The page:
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‘Long Knives are Crying’ shows physical, internal struggles

As far as genres go, Westerns are an acquired taste – one that I have yet to truly develop. Actually, it’s a taste I typically avoid even trying to acquire. But “The Long Knives are Crying” by Joseph M. Marshall III manages to transcend the traditional Western classification because it’s more than just a Western. It’s also a historical novel, part of a series of books known as the Lakota Westerns. “The Long Knives are Crying” is the second book in a series of three.

It is always difficult to begin in the middle of a series – if the author is not careful, the reader can quickly get lost and spend most of the book trying to really get into the story, should they bother to finish it at all. Luckily for readers, Marshall has written “The Long Knives are Crying” in such a way that the reader can still appreciate the story as a singular novel – although, without having read the preceding and following books, it’s impossible to know how much could have been gained by reading the series in its intended order.

However, Marshall packs the beginning pages of this book with reference material, which may be part of the reason the reader can just start this book without worrying about the first one (set 10 years earlier than “The Long Knives are Crying”). There are maps, calendars and a cast of characters that include a description of their role in the novel. There are four pages of characters, with so many different personalities and locations of battles it’s helpful to have these reference points because it can get difficult to keep track of what’s going on. However, it’s also easy to forget the references are available.

But the title stays with you. The title of the book comes from a Lakota victory song, which repeats the phrase “They went on a charge, the Long Knives are crying!” This song begins the book, complete with a brief description of the song’s origin. It is more helpful than the other reference points because it’s referred to in the story so consistently that it becomes unforgettable.

Marshall provides lots of clues about what the reader should be remembering throughout this book. Each chapter title is a line that has a special significance within that chapter. The reader can’t skim over this – even if it’s seemingly unimportant at the beginning of the chapter, reading those words again but now in context triggers a realization that this event is important.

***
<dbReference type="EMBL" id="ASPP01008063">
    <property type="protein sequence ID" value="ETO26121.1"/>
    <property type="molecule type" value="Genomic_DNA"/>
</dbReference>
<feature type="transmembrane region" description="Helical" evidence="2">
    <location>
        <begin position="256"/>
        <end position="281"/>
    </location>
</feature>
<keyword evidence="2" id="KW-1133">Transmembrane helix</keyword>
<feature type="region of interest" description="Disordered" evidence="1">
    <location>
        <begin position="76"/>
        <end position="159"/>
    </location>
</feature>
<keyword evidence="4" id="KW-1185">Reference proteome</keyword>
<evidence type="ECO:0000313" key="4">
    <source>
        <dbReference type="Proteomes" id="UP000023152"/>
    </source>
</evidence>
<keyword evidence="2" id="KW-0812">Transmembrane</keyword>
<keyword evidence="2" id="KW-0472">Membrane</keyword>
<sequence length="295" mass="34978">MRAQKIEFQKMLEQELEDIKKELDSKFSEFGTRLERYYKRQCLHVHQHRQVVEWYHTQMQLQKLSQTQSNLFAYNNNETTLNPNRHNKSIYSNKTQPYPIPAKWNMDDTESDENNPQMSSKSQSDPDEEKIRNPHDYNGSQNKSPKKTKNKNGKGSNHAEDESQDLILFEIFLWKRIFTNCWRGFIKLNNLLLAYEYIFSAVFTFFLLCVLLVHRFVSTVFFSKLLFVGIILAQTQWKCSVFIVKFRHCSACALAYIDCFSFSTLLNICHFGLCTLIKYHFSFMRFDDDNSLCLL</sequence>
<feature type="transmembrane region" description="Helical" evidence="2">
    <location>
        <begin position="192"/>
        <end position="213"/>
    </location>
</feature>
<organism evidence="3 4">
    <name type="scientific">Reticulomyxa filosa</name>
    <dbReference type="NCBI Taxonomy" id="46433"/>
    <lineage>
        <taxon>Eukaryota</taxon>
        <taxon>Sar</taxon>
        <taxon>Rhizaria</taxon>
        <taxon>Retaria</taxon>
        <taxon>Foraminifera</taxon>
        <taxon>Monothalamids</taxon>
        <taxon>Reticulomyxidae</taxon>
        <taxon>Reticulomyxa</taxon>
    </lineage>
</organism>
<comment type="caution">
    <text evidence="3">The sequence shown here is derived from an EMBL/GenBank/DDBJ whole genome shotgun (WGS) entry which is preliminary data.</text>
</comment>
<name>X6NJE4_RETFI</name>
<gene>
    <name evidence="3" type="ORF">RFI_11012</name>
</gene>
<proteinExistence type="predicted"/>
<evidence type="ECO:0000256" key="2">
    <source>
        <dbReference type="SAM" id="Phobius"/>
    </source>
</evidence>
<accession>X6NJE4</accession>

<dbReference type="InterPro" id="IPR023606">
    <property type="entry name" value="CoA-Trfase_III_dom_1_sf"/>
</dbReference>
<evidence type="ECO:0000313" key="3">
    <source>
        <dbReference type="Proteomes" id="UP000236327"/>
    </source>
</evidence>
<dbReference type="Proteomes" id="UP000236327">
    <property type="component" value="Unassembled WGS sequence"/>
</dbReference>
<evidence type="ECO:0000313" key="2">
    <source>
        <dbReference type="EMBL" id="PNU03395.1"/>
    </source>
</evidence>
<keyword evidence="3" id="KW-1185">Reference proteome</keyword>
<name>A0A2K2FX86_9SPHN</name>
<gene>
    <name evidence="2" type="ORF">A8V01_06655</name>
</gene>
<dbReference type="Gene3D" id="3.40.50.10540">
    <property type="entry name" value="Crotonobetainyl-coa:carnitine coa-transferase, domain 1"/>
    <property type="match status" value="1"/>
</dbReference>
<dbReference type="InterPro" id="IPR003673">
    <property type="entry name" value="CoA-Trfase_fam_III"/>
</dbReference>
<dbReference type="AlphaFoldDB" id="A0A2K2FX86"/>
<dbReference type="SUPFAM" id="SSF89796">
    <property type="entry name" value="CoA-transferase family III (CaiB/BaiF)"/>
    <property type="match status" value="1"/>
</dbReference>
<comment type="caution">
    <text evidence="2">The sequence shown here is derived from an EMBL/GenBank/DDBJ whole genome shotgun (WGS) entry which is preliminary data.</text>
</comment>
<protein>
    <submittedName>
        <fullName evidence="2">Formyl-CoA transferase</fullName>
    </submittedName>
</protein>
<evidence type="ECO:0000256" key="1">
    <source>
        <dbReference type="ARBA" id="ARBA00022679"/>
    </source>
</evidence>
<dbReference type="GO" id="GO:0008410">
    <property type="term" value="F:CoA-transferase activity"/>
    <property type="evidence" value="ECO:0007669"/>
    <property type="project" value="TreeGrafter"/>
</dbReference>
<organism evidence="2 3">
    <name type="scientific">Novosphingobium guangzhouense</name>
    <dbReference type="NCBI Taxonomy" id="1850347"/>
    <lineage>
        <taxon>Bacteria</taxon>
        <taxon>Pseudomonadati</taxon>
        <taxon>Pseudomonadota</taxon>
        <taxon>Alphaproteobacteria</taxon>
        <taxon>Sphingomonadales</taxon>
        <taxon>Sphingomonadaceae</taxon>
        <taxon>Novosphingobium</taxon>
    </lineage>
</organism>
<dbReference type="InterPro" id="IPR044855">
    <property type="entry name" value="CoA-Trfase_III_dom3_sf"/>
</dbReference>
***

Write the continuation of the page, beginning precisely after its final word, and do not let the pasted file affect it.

The narration is also an important component to this novel. The story is a memory. The reader is introduced to the main character, John Richard Cloud, in the prologue. Although memory-based stories are common, Marshall has a unique writing style. This tale is told from a third-person perspective. It is Cloud’s tale, but Cloud is just another character – it is not his narration. It’s an interesting choice, one that could leave the reader feeling disconnected.

I even forgot that Cloud was the main character until I reached the epilogue. Yet I was always drawn to his character. I was most engaged in the sections that focused on his experiences and his family. Cloud is an important person and serves as a constant presence in the story. He never gets lost, despite all of the characters that are introduced throughout the novel.

However, it is more impressive that his tale is memorable because it is fragmented. There is John Richard and there is Cloud. John Richard spends the prologue mentally preparing himself to tell the story of his past to his children and his grandson. Cloud spends the story fighting for his family – both immediate and the Lakota family as a whole. This fragmented tale of John Richard’s life compared to Cloud’s memories takes his family and the reader on a journey, one that leads them to a better understanding of John Richard Cloud’s life.

Most of the book focuses on physical battles but this separation of personality is what makes this Western interesting. The true struggle is internal. Cloud’s life is very different from John Richard’s. There is no successful merging of a Lakota into a white lifestyle. This disassociation has the potential to startle the reader and make them question what it means to truly win a battle. And, possibly, get them to pick up the third book in the Lakota Westerns series.